Undoubtedly the most harrowing part of the museum is the candlelight memorial. A small, room filled with candles, it faces out onto a wall full of photographs of those who were killed or “disappeared” during and after the regime, and who to this day are still unaccounted for. Seeing the smiling faces of these victims, who, when their photos were taken had no idea of their fate, really brings it all home.
The museum is a difficult experience – I walked out with tears running down my face – but it’s necessary if you want to learn more, if you want to educate yourself about the Chilean people and their history, and if you want to truly understand what they have gone through to get where they are now.
Admission is free, but you can elect to pay a few thousand pesos for an audio-guide and is open every day except Mondays. I highly recommend that anybody planning a trip to Santiago add this to your itinerary!
Otherwise known as Pablo Neruda’s house
Without a doubt one of the most notable and important figures to come out of Chile, Pablo Neruda has a special place in the hearts of the population.
Built especially as a love nest for Neruda and his mistress-turned-wife, La Chascona is one of three of the Nobel Prize winner’s houses open to the public, the others being in Valparaíso and Isla Negra. La Chascona gives you the chance to learn all about his life (the good and the bad), his death, his career, and most enjoyably gives you the opportunity to enjoy his eclectic collection of furniture and trinkets from all over the world!
The museum works on an audio-guide only basis, so there’s no wandering around on your own. However, you choose as and when you wish to start the next track, so technically you are kind of still guiding yourself.
Neruda’s works have been translated into every major language in the world as well as many of the lesser known ones, and to this day he remains of utmost importance and relevance to the literary world. So it has to be said: a visit to this museum is a must for any lover of literature.
General admission is $6000 CLP and includes an audio-guide available in English, French, Spanish, Portuguese and German.
Cerro San Cristóbal
A hill with a nice view
Everybody likes a good ole panoramic view of a city, right?
South America has absolutely tons to choose from! Some of them aren’t that great (this is you, Medellín and your over-hyped funicular!) and some absolutely take your breath away (oh hey there Rio, how are you doing?). Cerro San Cristóbal has a blooming marvellous view. It’s not quite Rio, but it’s nice. Definitely above average as far as views go!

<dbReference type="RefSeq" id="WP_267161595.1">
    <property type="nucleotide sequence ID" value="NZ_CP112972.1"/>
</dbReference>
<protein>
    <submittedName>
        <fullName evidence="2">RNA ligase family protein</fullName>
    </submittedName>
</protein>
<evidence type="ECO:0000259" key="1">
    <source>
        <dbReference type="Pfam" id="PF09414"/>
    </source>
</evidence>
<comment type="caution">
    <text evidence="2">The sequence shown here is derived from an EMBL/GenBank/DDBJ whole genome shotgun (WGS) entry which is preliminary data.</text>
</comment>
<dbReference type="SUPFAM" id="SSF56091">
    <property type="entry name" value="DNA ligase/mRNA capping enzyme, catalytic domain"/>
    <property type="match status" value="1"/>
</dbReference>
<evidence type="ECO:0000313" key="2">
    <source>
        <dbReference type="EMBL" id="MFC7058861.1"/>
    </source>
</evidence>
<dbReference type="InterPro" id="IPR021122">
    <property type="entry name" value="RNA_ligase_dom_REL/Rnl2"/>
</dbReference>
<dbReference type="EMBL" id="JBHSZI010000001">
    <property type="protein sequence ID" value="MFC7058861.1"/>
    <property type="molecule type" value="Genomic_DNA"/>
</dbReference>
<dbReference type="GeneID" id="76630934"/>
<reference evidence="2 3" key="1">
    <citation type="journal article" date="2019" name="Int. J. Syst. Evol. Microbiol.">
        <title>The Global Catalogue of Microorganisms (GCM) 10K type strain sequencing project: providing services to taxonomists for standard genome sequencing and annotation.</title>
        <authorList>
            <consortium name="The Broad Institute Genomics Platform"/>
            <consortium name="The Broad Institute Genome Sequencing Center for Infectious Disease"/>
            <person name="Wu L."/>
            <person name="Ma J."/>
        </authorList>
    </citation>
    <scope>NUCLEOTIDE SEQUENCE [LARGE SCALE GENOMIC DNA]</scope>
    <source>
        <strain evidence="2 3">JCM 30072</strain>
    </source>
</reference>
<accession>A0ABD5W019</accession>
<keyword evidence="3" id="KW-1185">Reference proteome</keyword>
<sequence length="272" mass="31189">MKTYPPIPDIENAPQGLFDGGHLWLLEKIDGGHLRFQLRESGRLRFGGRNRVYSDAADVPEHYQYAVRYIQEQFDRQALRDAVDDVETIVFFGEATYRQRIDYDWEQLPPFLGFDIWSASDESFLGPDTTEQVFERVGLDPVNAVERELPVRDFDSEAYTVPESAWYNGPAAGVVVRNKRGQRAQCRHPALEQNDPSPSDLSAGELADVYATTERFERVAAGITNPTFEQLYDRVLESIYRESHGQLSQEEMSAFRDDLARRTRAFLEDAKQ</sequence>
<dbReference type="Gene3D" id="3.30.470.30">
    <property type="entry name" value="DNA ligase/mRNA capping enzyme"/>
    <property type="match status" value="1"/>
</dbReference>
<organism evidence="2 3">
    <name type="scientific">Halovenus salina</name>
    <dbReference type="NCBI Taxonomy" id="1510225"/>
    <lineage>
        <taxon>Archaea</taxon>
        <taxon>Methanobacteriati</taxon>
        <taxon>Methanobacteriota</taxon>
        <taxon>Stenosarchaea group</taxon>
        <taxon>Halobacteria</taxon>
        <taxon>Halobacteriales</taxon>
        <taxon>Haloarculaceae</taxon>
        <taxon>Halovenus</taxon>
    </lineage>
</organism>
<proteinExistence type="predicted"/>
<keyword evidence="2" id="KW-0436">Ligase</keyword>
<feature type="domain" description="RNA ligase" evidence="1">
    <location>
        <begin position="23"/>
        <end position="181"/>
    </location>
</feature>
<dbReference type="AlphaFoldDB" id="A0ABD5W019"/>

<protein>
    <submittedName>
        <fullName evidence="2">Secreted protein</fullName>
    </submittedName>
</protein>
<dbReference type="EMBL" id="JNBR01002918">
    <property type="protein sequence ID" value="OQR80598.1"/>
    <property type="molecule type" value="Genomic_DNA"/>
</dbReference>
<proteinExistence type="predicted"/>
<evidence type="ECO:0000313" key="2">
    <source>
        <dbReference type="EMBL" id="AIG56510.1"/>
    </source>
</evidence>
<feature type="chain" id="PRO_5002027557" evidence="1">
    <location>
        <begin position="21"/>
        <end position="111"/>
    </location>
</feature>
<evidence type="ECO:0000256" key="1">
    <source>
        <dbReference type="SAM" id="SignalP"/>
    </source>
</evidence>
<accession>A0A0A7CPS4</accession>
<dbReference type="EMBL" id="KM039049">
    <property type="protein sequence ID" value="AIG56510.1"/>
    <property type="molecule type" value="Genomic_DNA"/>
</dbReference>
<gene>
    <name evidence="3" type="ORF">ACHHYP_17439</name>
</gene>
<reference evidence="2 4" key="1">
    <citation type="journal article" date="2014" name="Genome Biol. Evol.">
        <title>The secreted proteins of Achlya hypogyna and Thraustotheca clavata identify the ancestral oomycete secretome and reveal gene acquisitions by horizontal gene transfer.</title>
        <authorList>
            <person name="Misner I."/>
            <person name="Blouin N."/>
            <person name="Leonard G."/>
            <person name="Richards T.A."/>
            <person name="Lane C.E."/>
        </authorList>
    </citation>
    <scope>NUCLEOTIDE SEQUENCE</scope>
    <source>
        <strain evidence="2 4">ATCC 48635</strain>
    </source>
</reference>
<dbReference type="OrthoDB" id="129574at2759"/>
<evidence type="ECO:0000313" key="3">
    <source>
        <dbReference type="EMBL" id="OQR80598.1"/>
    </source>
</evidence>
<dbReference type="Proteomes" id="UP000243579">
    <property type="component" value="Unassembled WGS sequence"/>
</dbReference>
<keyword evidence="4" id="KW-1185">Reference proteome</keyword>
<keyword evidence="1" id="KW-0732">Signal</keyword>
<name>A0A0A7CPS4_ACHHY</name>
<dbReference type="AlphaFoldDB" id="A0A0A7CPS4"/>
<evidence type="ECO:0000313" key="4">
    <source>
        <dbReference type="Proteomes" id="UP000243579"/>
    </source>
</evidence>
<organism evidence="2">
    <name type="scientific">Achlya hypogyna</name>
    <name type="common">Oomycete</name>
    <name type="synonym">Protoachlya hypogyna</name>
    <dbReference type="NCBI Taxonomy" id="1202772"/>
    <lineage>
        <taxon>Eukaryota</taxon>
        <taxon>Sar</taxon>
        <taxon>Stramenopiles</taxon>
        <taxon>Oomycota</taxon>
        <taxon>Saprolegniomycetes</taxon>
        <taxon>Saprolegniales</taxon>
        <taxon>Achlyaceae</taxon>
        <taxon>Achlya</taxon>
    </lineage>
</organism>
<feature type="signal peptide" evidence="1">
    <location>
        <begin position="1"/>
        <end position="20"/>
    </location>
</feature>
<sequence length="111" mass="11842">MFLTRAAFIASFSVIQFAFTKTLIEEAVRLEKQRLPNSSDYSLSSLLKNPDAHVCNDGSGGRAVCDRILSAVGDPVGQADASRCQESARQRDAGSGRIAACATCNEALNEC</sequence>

If you are semi or full on superhuman, you can choose to walk up. Don’t ask me how or how long it takes because my legs can barely take me up a flight of stairs let alone 300m up a steep hill, so I took the easy option: funicular! A return ticket on the funicular is about $2000 CLP but really depends on what day and time you go, as they do that annoying thing where they charge you more on a Saturday or after school.
You have the option to get off about halfway up the hill and visit the zoo, which I contemplated as I’ve heard great things about the conservation work the zoo does, but my visit was after 4pm and so it would have been pointless to go there for half an hour.
There’s a cute little chapel atop the hill, which isn’t unique for a South American hill with a view, but what is unique is the fact that Pope John Paul II performed mass there in April 1987. So of course, there is a statue to commemorate him.
On the subject of statues, what’s a hill in South American without a biblical statue?! Enter the 22-metre high tribute to the Blessed Virgin Mary. Eat your heart out Christ the Redeemer!
And for the atheists among us, or those with just don’t really have much interest in the Pope and Mother Mary, there are of course the views! Kind of the main reason to climb the hill actually. You get the modern-day city view in three directions, an incredible countryside in the other and, of course, the snow-capped Andes in the background.
This is an updated post. Original post date: August 2016.
Have you been to Santiago? Did you visit any of the 3 places in this post?